Picnic on Paradise
A new kind of sci-fi heroine, the tough-as-nails Alyx, is introduced in this Nebula Award finalist that Poul Anderson called an “extraordinary” novel.
Set in a semi-utopian world, Joanna Russ’s groundbreaking debut novel is the story of Alyx, a female soldier, survival guide, and agent of the Trans-Temporal Authority. Displaced in time from her ancient Greece, Alyx is tasked with safely leading a group of pampered human vacationers—including some unconventional nuns and a detached teenager known as the Machine—across an uninhabited scenic terrain to a relief station. But the journey proves more challenging than anticipated as they confront one another’s failings; the physical dangers of an icy, hostile wilderness; and Alyx’s own personal demons.
Long before the kick-ass heroines of current science fiction and fantasy, Russ unapologetically introduced readers to a short, strong, middle-aged (for her world/time) woman of twenty-six who knows how to survive but struggles with the emotional nuances of her charges and the confusion of her own mixed feelings. With iconic characters like Alyx, Russ “four decades ago helped deliver science fiction into the hands of the most alien creatures the genre had yet seen—women . . . [and] helped inaugurate the now flourishing tradition of feminist science fiction” (The New York Times).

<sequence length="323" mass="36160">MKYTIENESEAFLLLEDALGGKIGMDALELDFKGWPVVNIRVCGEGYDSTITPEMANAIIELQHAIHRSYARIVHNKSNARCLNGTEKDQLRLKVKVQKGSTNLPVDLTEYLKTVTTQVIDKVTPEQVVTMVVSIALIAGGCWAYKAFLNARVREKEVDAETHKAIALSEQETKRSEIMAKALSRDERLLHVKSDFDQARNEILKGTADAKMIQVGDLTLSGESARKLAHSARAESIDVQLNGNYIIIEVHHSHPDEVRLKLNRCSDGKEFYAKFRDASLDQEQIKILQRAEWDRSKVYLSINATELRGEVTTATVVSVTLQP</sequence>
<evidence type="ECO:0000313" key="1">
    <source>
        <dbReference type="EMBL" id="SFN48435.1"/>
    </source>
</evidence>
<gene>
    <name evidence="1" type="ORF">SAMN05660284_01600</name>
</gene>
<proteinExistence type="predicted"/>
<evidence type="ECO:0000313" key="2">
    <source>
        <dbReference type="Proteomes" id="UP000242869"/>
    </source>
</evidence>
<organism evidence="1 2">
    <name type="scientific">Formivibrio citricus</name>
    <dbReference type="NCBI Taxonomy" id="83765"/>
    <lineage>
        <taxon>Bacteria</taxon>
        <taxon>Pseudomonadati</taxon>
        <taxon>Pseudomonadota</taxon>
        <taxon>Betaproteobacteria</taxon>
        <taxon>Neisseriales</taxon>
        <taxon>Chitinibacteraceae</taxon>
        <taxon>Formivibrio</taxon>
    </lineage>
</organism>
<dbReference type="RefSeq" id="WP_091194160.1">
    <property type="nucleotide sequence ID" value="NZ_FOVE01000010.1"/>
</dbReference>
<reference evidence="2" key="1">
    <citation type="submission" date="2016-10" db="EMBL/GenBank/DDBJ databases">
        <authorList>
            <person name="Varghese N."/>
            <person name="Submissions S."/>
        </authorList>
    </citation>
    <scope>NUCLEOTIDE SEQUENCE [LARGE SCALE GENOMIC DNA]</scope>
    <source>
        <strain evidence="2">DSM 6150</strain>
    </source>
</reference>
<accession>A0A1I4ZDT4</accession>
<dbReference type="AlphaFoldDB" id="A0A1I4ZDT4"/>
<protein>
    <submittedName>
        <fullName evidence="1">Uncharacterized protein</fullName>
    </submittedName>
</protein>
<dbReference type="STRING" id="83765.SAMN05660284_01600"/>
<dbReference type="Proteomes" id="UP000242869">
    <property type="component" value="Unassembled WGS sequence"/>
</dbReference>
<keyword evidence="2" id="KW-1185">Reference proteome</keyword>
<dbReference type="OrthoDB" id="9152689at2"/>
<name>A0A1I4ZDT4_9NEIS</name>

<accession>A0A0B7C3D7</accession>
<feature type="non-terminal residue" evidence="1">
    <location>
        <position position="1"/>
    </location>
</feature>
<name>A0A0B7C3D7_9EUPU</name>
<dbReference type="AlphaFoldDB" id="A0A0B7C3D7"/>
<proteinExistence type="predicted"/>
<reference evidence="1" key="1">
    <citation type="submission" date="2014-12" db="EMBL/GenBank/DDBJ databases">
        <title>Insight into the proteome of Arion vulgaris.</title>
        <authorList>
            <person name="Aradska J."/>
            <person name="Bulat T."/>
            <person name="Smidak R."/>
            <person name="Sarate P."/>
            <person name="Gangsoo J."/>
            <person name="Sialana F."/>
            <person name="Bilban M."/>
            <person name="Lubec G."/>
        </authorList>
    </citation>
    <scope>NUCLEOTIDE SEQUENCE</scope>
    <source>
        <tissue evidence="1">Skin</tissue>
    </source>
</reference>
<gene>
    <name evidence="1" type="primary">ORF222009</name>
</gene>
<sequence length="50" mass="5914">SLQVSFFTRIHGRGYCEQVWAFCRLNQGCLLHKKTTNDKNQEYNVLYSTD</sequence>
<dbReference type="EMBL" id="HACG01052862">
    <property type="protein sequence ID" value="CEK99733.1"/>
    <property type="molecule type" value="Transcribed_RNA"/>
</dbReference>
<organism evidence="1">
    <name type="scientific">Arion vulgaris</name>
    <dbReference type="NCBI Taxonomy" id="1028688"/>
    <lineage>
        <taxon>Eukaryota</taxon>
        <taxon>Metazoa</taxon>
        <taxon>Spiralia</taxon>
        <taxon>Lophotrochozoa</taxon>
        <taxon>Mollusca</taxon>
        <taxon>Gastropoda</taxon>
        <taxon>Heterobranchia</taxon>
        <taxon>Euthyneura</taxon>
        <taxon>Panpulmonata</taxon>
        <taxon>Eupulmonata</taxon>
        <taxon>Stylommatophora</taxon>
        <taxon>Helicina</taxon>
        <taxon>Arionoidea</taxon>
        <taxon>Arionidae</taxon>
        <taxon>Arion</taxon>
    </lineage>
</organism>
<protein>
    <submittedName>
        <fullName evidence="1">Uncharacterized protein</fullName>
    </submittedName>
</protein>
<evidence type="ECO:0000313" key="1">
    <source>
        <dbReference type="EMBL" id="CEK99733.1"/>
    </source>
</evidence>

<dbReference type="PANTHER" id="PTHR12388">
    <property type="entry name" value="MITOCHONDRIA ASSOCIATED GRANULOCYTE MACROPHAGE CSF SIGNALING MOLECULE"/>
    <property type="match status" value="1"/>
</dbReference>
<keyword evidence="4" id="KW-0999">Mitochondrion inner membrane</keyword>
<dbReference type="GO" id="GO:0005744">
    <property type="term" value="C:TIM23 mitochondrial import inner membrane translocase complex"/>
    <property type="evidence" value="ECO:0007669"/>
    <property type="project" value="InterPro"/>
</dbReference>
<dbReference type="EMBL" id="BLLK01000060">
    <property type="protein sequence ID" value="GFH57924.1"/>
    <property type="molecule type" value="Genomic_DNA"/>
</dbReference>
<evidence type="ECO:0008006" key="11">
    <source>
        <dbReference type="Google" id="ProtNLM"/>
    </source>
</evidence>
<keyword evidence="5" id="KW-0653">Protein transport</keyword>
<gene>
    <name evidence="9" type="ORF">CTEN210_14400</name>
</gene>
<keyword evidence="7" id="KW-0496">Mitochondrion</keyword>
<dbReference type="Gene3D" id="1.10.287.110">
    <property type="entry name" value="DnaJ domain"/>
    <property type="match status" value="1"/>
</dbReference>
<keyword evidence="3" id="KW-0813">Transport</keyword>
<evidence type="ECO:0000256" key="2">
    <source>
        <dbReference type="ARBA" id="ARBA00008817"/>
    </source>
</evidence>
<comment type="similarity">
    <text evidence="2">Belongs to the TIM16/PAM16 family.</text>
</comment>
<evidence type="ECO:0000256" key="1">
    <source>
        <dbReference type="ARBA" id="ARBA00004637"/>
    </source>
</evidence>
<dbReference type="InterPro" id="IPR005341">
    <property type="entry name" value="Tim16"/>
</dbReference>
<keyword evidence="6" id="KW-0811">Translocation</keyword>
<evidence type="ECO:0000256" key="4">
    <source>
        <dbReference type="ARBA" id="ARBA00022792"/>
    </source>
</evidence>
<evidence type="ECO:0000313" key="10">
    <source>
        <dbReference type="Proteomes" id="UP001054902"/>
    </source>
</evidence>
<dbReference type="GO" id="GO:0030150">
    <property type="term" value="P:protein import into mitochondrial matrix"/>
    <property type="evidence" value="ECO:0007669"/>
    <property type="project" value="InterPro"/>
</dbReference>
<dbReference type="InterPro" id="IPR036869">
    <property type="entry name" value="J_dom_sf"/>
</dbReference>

The young lieutenant, who was two meters and a third tall, or three heads more
than herself, very handsome and ebony-skinned, said, “I'm sorry, ma'am, but I
cannot believe you're the proper Trans-Temporal Agent; I think—” and he
“Please, Agent,” he said again, as if his voice were failing him, but she did not
move, only sat naked and cross-legged with the old scars on her ribs and belly
showing in a perfectly natural and expectable way, sat and looked at them one by
“Oh, no.” “Isn't it? A ten-day walk over those foothills? No large predators? An
enemy that doesn't give a damn about us? A path a ten-year-old could follow. An
explorer right to hand. And how much do I cost?” “Agent,” said the lieutenant, ...
you something else” (here he lifted his face intently) “which may help you to
understand, and that is, Agent, that this is the first ... All this talk about Agents here
and Agents there is purely mythological, fictional, you might say, though why
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LibraryThing ReviewUser Review - majackson - LibraryThing
Highly stylized concept: a female street-fighter is saved from death in ancient Crete to lead a party of effete picnickers in the far future through a minor war on an ideal Terra-formed planet. Most ... Read full review
LibraryThing ReviewUser Review - TheDivineOomba - LibraryThing
I picked it up because of the author. I recognized the name, but haven't read anything by her. Unfortunately, this is probably not the book to start with. I didn't like any of the characters - the ... Read full review